Cane inhabits low-lying, moist to wet sites, including low woodlands of various mixtures, woodlands on mesic and sub-mesic slopes and uplands, river and stream banks, floodplains, levees, shrub-tree bogs and bays, swamplands, sloughs, bayous and pocosins, and mesic to wet savannahs [18,41,42,84,104,109]. Cane will grow on xeric and sub-xeric sites, but it thrives best on wetter sites that are typically seasonally flooded or saturated [75]. The water level often remains at or near the soil surface for extended periods during the wet season but falls well below the soil surface later in the growing season [84,91,102].

Although cane thrives best on well-drained loams or silt loams [43,90], it grows in a variety of soil types ranging from clay to sand and has a wide tolerance of soil nutrient conditions [14]. Soils are often poorly drained, highly acidic, and organic, peaty, or mucky [84,92,105]. On some sites, sandy surface soils overlie loamy or clayey subsoils. The heavier subsoil tends to retain moisture and nutrients during dry periods [6,40]. Cane has been observed growing on sandy soils with a mildly alkaline pH of 7.8 [31].

Cane is found at elevations ranging from sea level in southern floodplains to 2,000 feet (610 m) in the Appalachian Mountains. It has a broad climate tolerance and can withstand temperatures ranging from -9.4 to 106 F (-23 to 41 C) [18].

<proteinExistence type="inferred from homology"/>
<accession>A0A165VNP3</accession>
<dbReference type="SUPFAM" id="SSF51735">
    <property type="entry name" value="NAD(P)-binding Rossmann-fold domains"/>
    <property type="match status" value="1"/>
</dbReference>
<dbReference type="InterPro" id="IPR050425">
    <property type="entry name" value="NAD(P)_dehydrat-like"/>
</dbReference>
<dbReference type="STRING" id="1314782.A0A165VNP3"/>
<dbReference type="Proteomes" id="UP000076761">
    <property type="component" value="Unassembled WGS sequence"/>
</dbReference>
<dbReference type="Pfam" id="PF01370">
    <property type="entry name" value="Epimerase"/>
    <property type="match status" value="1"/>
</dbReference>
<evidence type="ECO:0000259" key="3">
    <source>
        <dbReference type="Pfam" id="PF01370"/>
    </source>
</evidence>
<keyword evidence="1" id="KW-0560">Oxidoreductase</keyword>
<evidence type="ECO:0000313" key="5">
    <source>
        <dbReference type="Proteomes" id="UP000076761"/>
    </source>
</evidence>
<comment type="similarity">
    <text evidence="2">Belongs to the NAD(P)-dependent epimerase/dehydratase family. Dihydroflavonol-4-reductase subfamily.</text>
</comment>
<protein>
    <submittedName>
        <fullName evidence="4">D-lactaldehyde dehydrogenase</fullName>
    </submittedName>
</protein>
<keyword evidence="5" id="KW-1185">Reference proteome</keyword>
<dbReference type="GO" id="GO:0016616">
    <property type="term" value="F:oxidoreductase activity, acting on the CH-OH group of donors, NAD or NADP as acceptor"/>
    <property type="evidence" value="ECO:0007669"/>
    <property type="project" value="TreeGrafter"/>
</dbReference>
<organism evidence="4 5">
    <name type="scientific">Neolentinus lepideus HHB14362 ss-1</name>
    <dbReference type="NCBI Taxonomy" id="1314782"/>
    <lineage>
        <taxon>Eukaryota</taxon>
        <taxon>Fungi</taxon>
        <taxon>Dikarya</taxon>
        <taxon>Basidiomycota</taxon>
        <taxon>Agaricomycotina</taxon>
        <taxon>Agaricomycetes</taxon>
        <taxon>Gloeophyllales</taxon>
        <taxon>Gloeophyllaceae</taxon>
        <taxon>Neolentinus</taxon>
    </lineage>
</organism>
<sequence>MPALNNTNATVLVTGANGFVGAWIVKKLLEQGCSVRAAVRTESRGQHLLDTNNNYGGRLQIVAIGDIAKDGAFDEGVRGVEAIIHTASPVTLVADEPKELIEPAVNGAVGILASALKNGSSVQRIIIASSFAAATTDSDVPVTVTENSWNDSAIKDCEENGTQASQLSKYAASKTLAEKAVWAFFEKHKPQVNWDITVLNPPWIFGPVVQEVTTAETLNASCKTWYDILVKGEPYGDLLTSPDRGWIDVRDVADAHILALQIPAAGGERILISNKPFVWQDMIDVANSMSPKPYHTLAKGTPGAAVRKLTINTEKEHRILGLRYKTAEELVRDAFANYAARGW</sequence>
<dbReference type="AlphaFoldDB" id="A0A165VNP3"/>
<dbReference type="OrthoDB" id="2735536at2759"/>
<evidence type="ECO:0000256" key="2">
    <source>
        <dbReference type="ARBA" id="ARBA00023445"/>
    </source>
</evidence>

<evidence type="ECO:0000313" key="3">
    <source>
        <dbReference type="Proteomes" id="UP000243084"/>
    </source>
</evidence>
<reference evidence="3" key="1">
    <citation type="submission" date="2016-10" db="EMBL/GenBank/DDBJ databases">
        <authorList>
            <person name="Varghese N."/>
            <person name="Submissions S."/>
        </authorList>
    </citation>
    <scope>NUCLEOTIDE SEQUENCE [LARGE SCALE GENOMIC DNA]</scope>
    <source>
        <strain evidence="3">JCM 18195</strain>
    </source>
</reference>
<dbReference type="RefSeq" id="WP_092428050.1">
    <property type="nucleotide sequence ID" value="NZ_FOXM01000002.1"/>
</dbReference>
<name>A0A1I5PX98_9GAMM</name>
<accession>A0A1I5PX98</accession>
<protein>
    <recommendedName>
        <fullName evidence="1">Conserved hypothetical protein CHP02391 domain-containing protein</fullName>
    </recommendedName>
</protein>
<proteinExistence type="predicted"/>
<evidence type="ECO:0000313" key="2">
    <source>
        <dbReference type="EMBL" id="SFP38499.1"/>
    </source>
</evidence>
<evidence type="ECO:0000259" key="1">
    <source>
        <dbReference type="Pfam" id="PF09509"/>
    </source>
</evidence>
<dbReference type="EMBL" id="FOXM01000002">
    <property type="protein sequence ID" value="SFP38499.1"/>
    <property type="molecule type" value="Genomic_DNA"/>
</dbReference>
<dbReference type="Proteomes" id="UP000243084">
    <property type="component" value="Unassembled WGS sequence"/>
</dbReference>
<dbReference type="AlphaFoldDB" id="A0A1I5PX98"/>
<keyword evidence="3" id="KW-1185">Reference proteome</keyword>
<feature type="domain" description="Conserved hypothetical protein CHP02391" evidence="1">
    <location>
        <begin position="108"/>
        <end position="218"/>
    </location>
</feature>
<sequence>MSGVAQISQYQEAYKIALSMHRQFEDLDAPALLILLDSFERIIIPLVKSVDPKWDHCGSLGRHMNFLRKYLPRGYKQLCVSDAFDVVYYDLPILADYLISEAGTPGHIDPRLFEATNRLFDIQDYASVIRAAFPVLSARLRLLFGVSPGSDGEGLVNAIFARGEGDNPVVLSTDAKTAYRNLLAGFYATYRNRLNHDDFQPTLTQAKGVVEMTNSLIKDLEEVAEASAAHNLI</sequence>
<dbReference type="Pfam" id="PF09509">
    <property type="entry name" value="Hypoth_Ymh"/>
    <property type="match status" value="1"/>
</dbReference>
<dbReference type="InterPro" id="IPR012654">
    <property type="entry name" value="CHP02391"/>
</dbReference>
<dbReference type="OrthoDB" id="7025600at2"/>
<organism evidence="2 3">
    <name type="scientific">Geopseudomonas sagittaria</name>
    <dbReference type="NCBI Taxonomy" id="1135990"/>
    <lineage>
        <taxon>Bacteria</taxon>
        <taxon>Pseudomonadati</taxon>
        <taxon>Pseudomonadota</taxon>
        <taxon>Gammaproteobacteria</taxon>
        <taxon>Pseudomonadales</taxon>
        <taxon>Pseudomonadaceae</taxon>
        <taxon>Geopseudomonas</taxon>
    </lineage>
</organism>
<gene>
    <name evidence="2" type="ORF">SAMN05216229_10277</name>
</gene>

The canebrake community is fire dependent [34,40]. Historically, fire probably maintained canebrakes in a secondary successional sere [7]. Cane sprouts so prolifically following fire that it quickly achieves dominance after a burn, and the dense thickets suppress the growth of other vegetation for many years [32]. In the Southeast, canebrakes can form an ecotone transitional between savannas and wetlands such as pocosin, bay-gall, bay forest, or swamp forest. With different fire frequencies, canebrakes may alternate with these types over time. In the pine pocosins and shrub bogs of the Atlantic Coastal Plain, fire maintains cane dominance over evergreen shrubs such as inkberry, swamp titi, sweetbay, and redbay. Frequent fire can eliminate cane and favor a transition to a grass-sedge bog community. In the absence of fire, cane is gradually replaced by shrubs and trees [21,33,60,74,89,105,106]. Canebrakes succeed to multistoried wooded communities such as bottomland hardwood, pocosin, pond pine forest, red maple forest, and bay forest [34].